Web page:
STX’s $50m play, Amazon Studios’ charm offensive and other takeaways from this year’s market.
The sunlight at the recent Cannes Film Festival may have confounded early forecasts of interminable rain but the outlook for the film business remains stormy.
While several US companies with points to prove strutted their stuff and international buyers circled must-have titles, the struggle to survive in a dynamic post-2008 landscape remains the most urgent narrative.
That was reflected in a Croisette that seemed quieter than usual, although attendees responded to opportunities when they arose. Market attendance was up year-on-year by several points according to Jerome Paillard, executive director of the Marche du Film, although there was anecdotal evidence of several companies sending leaner teams.
The paucity of foot traffic seemed to indicate that the threat of terror attacks had weighed heavily on the mind of tourists, who by and large stayed away - although to what extent it was not possible to ascertain.
Armed patrols were a regular sight on the streets, snipers took their positions on the roof of the Palais on opening night and the presence in the sparsely populated bay of a vessel decked out in military-style grey livery gave onlookers the chills. Turns out the boat was only a threat if you were a whaler - it belonged to the fleet operated by Paul Watson’s Sea Shepherd Conservation Society.
By the end of Cannes, everybody had returned home safely, some happier than others. STX Entertainment, the upstart studio launched by Bob Simonds in 2014, followed its slick CinemaCon presentation in Las Vegas last month with two statement buys.
The aspiring studio stumped up around $9m to secure US and China rights to the Molly’s Game package. Motion picture group chairman Adam Fogelson and his cohorts are placing a wager that Aaron Sorkin directorial debut + Jessica Chastain + Idris Elba + Hollywood story = more than the sum of its parts.
STX’s bigger bet came a couple of days later at the midway point when it stunned the market by forking out approximately $50m for international rights to Martin Scorsese’s upcoming mob film The Irishman.
This was a bold play. The independent space loves it when projects like this become available on the market, although invariably in cases like these the studios love it even more. Asking prices are often too high for all but a handful of independent buyers and the studios step in, fully aware that a minimum guarantee and P&A commitment without the exposure of production costs can result in a win.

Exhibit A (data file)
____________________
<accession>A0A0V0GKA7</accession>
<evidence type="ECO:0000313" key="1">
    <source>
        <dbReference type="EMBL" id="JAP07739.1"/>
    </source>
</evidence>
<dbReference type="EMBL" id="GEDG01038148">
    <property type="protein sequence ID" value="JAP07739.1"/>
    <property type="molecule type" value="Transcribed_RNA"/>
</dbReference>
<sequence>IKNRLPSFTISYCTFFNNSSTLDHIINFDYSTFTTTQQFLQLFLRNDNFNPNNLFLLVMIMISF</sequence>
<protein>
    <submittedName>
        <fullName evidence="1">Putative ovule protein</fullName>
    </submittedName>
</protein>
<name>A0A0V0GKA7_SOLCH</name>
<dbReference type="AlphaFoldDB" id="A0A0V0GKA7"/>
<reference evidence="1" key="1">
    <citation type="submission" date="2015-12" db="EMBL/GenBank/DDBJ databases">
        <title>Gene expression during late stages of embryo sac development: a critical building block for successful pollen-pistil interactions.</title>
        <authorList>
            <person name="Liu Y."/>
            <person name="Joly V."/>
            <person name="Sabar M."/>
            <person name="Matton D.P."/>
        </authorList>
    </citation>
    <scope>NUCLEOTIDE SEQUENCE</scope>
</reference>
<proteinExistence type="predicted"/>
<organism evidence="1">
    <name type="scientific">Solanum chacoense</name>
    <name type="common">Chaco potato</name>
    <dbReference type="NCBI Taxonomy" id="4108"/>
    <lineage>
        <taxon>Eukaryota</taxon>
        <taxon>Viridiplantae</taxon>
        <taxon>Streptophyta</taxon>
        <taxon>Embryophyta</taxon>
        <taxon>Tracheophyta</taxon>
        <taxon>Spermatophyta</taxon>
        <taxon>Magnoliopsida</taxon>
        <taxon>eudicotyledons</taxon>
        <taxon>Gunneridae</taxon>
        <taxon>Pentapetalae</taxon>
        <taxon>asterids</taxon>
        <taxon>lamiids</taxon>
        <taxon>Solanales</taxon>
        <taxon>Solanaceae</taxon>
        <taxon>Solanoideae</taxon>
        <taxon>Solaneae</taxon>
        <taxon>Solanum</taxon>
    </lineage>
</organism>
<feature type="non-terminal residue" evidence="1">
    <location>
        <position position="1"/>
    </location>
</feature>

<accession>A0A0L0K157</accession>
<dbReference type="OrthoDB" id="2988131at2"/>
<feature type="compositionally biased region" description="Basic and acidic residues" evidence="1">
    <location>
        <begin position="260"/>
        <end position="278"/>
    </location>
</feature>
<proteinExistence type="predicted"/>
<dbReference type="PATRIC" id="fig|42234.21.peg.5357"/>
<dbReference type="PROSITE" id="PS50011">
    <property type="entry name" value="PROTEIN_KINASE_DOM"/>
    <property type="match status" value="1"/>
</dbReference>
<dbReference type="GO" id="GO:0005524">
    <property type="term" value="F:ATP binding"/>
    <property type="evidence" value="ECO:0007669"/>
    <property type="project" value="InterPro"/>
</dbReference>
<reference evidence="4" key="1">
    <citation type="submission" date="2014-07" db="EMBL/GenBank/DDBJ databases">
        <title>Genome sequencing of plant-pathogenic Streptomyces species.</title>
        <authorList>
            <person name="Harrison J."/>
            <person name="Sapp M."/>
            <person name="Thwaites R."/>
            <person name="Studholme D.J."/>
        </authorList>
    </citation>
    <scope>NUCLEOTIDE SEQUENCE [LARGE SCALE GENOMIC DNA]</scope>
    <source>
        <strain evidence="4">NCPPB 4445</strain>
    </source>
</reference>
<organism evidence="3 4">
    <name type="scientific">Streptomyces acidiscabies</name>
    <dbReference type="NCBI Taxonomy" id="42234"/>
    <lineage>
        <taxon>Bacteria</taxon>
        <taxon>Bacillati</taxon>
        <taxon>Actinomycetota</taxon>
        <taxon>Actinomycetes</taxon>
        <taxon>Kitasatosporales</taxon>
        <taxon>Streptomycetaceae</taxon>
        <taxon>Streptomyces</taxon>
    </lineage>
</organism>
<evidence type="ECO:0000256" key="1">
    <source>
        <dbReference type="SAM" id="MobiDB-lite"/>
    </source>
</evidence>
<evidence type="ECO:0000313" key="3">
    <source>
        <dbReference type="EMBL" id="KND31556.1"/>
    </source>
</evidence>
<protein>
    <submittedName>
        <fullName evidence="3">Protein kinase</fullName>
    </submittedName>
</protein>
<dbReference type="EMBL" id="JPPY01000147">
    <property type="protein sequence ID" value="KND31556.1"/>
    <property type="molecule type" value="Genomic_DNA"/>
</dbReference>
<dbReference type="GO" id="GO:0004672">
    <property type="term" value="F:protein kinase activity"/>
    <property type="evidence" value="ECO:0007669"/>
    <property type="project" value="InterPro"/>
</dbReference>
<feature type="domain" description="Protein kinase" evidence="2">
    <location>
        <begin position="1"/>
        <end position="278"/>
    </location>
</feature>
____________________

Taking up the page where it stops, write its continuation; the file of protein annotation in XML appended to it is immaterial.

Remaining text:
That is what happened when Red Granite International, whose Red Granite founders are coincidentally now embroiled in corruption allegations, launched sales at the AFM on Scorsese’s The Wolf Of Wall Street, which became a global hit in 2014.
So STX Entertainment had the money and the guts to hit the asking price set by The Irishman financier Gaston Pavlovich. The Mexican head of Fabrica de Cine also financed Scorsese’s likely Venice world premiere Silence and is fast replacing Graham King as the celebrated director’s go-to man.
STX is no indie player of course, and was able to hold its own against several other bidders such as studios and top-tier sales agents like IM Global. The imminent arrival of David Kosse, former head of Universal Pictures International and Film4, sealed the deal. Now Kosse’s nascent international pipeline will need to deliver the goods.
All this made for great copy during the market but when all is said and done STX may only move the dial a couple of digits away from zero on the Richter Scale compared to the massive seismic potential of Amazon Studios.
The digital giant arrived in Cannes with five films in selection and was the talk of Cannes. Like Netflix - relatively subdued this year besides a couple of market buys (last year’s market keynote speaker Ted Sarandos gave the Cote d’Azur a miss) - Amazon Studios’ parent company could snap up STX or indeed any studio tomorrow should it so desire.
Amazon Studios made a statement of its own when it snatched Woody Allen away from his most recent home of choice, Sony Pictures Classics (SPC), and arrived in Cannes with this year’s festival opener Café Society. It helped that the company is working with Allen on his upcoming TV series.